Popular Woodworking 2003-10 № 136, страница 104

Popular Woodworking 2003-10 № 136, страница 104

Out of the Woodwork

The Haunted Jointer

The same accident twice: Is it urban myth or a very strange fact?

Mark is a customer who talks more than he buys at the hardwood supply company I run. But I never know when one customer will send a buyer my way, so I always allow Mark to use his daily quota of words on me. A few years ago, Mark's visit paid off.

"Say, I know where you can get yourself a free jointer," he said one day.

"Oh yeah?" I responded cautiously.

"Sixteen inch. It's sitting in a parking lot next to where the old Dundee Boat Co. used to be. They dragged it out of the building before it was torn down. It's been sitting there for more than a year. I think the owner would be glad to see it fixed up and used."

"That's nice. I'll keep it in mind," I said.

Mark leaned forward, lowered his voice and said, "It has a cylindrical head."

I whispered back, "I'll take it."

Most old jointers have square heads. Accidentally stick your finger in one of those and it will grab and pull your entire arm in before you know what happened. Cylindrical heads only remove a salami slice of your finger at a time. Meet any 50 woodworkers and check their hands. You'll see several reasons for not using tools with square heads.

We arranged to meet the owner, Frank, the following Saturday. Mark gently reminded the elderly gentleman of the condition of the jointer and what a worthy person I am. Mark explained how the jointer would have a new life, perhaps even a classy paint job, maybe with a racing stripe. We shook hands on the deal, then I followed Mark and his dad to the site of the demolished factory in my '67 Dodge flatbed.

In the far corner of the lot stood the massive, rusted machine with the pitted table and the wonderful cylindrical head.

As we loaded the truck, Mark filled me in on the jointer's venerable history.

"She was bought new by the Hornell Furniture Co.," he said. "Frank bought her

when they went out of business in the '40s. They kept the jointer on the second floor but before they went out of business the building was in such bad shape it fell through to the first floor and they set her back up right there where it stayed until they went out of business. It was too big to move.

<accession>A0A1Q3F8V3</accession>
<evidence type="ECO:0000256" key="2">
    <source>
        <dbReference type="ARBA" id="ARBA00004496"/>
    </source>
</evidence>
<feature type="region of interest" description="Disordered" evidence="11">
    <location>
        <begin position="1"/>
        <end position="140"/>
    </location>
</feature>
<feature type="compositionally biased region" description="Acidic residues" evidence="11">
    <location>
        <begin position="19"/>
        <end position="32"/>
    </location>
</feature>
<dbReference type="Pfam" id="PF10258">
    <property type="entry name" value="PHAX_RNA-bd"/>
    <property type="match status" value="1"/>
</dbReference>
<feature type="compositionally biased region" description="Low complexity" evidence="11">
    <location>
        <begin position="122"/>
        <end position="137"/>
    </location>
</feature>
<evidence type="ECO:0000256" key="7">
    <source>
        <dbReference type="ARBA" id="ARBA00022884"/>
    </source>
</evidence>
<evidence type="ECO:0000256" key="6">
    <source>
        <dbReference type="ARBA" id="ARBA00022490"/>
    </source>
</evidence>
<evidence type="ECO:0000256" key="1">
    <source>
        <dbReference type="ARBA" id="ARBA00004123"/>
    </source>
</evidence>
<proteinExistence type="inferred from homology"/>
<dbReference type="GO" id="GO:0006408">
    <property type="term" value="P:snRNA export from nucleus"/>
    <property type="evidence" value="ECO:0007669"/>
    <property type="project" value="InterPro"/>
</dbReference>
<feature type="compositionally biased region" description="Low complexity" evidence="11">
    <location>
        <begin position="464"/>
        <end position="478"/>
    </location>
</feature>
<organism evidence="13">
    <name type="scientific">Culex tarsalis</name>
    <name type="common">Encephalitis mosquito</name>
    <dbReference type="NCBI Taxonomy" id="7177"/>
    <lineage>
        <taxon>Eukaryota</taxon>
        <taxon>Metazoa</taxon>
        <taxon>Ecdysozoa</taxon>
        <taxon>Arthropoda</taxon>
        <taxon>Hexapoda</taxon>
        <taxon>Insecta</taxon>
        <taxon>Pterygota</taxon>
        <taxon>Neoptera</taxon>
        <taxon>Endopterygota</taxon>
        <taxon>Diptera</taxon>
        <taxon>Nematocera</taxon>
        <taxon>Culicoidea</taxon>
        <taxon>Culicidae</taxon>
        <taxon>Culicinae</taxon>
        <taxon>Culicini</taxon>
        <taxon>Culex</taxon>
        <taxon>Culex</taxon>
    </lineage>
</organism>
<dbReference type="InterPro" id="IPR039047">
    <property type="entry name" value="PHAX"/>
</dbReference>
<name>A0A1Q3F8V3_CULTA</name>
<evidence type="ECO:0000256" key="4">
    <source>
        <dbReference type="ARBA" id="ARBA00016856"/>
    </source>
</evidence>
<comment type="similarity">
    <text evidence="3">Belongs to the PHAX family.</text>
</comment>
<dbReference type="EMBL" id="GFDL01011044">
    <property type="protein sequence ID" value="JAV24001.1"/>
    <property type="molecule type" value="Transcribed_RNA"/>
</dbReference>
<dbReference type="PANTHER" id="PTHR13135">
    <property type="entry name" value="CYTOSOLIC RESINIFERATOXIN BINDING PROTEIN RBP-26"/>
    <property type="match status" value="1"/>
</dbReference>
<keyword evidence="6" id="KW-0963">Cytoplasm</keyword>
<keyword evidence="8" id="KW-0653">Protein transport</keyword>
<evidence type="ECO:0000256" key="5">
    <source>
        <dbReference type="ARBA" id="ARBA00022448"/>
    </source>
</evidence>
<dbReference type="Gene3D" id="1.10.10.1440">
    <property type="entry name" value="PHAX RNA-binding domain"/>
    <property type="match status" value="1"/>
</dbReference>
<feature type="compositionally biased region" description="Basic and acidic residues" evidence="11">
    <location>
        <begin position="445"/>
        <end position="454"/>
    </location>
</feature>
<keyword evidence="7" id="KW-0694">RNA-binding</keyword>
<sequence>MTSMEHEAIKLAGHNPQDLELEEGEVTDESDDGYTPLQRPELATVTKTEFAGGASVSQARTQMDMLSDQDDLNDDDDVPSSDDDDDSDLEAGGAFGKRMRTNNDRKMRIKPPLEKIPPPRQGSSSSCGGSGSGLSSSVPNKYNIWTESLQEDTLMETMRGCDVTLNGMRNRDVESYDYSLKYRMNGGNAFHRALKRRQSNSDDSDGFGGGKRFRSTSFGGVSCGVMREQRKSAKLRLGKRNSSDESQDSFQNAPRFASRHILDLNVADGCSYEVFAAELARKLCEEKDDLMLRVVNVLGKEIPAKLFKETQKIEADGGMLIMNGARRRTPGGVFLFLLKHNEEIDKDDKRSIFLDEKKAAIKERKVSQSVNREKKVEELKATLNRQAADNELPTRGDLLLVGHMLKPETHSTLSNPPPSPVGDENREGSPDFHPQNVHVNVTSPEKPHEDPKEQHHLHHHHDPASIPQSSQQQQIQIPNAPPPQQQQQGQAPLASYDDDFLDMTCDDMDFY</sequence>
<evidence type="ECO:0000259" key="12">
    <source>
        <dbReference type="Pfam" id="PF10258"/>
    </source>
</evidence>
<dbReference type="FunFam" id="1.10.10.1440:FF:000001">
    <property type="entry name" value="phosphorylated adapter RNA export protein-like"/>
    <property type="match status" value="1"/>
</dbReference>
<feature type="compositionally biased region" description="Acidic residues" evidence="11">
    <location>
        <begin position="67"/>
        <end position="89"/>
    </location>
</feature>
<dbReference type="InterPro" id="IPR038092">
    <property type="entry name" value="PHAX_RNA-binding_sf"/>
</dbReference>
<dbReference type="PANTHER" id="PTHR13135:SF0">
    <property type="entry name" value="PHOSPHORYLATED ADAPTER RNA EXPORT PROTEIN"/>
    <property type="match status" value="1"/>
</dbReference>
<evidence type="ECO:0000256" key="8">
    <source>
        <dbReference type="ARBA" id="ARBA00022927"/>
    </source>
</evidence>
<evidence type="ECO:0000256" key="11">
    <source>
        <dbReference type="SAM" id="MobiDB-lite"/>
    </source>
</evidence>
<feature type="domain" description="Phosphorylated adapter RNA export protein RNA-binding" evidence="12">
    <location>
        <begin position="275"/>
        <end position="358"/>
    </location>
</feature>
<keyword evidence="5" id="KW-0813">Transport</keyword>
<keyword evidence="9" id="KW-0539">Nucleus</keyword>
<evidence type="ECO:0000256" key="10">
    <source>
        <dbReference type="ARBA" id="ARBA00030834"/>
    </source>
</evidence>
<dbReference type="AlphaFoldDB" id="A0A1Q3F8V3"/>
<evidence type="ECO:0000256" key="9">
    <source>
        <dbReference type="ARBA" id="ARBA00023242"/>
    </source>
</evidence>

"After Frank bought it he really didn't use it much," Mark continued. "He was afraid of it. One of his employees accidentally removed his thumb with it. It was a strange accident. The company had a committee that reviewed accidents and recommended ways of preventing them. When the employee recovered, the safety committee gathered around the jointer and the employee demonstrated what he was doing when the accident happened. In the process, he cut his other thumb off. Frank just shut off the machine and stored lumber on it."

"That's really strange," I said. "I heard of an identical accident happening at the furniture company near Dansville a few years ago except it was with a table saw."

"I swear it's true, Pete. Frank told me."

"I believe it, Mark. But you have to admit

by Peter Sieling

Peter Sieling runs Garreson Lumber Co., a small cabinetmaking hardwood supply firm in Bath, N.Y.

it is a curious coincidence," I said as I thanked Mark and his father for their help and left.

But that story - did it actually happen? Did my jointer enter into the annals of American Folklore or is it a fact? I probably will never know. How many other tools across the country have cut off two thumbs or fingers or hands? I've heard the story a couple of times since then and even ran across it in a book written in the 1940s.

A few years after this, an older gentleman shuffled in to buy a piece of oak for a shelf. He didn't turn it this way and that or sight down the board the way inexperienced woodworkers do. He just tucked the board under his arm like a man who's been around lumber most of his life. When he opened his wallet, I noticed half his thumb was missing. He held the wallet in the other hand oddly, as if his second thumb was missing, but he mostly kept his hands in his pockets.

As we chatted I learned that he worked at the Hornell Furniture Co. when he was younger. I casually led him back to the jointer and asked if he is familiar with the fence system, which I never quite figured out. He looked it over without recognition. "Nope," he said. I didn't dare ask if he knew the jointer's story. You simply can't ask a stranger personal questions. PW

104 Popular Woodworking October 2003

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